Undoubtedly, the climate crisis increases the inequalities and it is especially harmful for the most vulnerable population, such as women.
The gender perspective plays a fundamental role in the understanding of the disproportionate impact on women of climate change and biodiversity loss, due to the underlying structural existing inequalities; and to reduce the gaps. Women all over the world face social, economic, political and cultural discrimination; they are more vulnerable to climate change and biodiversity loss, having fewer opportunities to develop mitigation and adaptation strategies.
Chile recognizes the differentiated impact of climate change between women and men, and the role that women play as agents of change. In this regard, we took the Presidency of COP 25 on behalf Latin America and the Caribbean, where people have greater economic dependence on its natural resources and the social and economic system strongly remains controlled but men. Women in charge of an agricultural farm, range from 8% to no more than 30%. Access to finance and building capacities are also unequal; women only receive 10% of credits and 5% of technical assistance for this sector.
Certain factors such as poverty, less access to water and to management of natural resources, the high rate of educational desertion or the lower participation in decision-making processes can dramatically determine women possibilities to face in a better way, the effects of climate change and biodiversity loss.
However, that is the reason why women can be also agents of change. For decades, we have been fighting against social and cultural barriers, asking for equal rights and we have won many battles; therefore we are a transformative power.
As Presidency of COP25, we have encouraged to highlight the importance of moving forward on this path.
- We organized the Technical Gender Workshop. This initiative was developed as part of the contribution provided by the European Union, through its EUROCLIMA+ program, the support as co-host of Costa Rica, Peru and Uruguay, that was an extraordinary opportunity to increase the dialogue and exchange of points of view on this subject. The Lima Work Program Gender and the Gender Action Plan will continue to be our framework to promote gender equality and women’s empowerment of the UNFCCC process; and we are very proud of our contribution for the success of the negotiations.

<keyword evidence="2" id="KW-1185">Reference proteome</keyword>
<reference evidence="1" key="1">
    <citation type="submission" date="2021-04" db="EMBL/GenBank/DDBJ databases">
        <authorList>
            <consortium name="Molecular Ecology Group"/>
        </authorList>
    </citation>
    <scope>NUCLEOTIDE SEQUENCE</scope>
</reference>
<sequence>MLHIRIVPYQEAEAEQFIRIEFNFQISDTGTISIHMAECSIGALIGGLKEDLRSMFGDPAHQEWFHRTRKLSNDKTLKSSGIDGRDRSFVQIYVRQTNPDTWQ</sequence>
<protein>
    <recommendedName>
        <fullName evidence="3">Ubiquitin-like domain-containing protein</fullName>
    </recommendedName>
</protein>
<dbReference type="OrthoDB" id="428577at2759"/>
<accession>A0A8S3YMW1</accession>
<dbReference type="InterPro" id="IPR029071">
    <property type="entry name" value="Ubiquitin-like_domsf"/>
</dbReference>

- We launched a formal network of women negotiators of the UNFCCC process, with a clear focus on creating peer-to-peer opportunities and strengthening capacity for leadership, through networks and mentoring for women negotiators under the UNFCCC.
In both instances, the European Union was a key strategic partner in climate action and in connecting the dots between the 2030 Agenda and the Sustainable Development Goals, in support of the achievement of the Paris Agreement objectives.
- We co-organized with Germany and the UNFCCC the High-Level Event on gender justice for climate change and biodiversity, its aim was to recognize and reaffirm the importance and relevance of integrating gender considerations into national and international climate action, and biodiversity preservation, with a view towards the implementation of the Paris Agreement, and to the ongoing development of the Post-2020 Global Biodiversity Framework under the CBD. The attendees included the former President of Ireland, Mary Robinson; Executive Secretary of the UNFCCC, Patricia Espinosa; the Environment Ministers of Germany, Svenja Schulze; of Egypt, Yassmin Abdelaziz; and Luxembourg, Carole Dieschbourg; the Minister of Mines and Energy of Colombia, María Fernanda Suárez; the Deputy Minister of Foreign Affairs of Costa Rica, Lorena Aguilar; the Secretary of State for Equality of Spain, Soledad Murillo; and the Administrator of UNDP, Achim Steiner.
Under the leadership of Chile’s Presidency of the COP25, and after intense efforts by its negotiating team, the member states of the Convention on Climate Change, were able to approve today the renewal for five years of the mandate of the “Gender Action Plan (GAP)”, an instrument that allows countries to integrate the gender perspective in the implementation of the Paris Agreement, thus strengthening the role and empowerment of women in their respective local communities.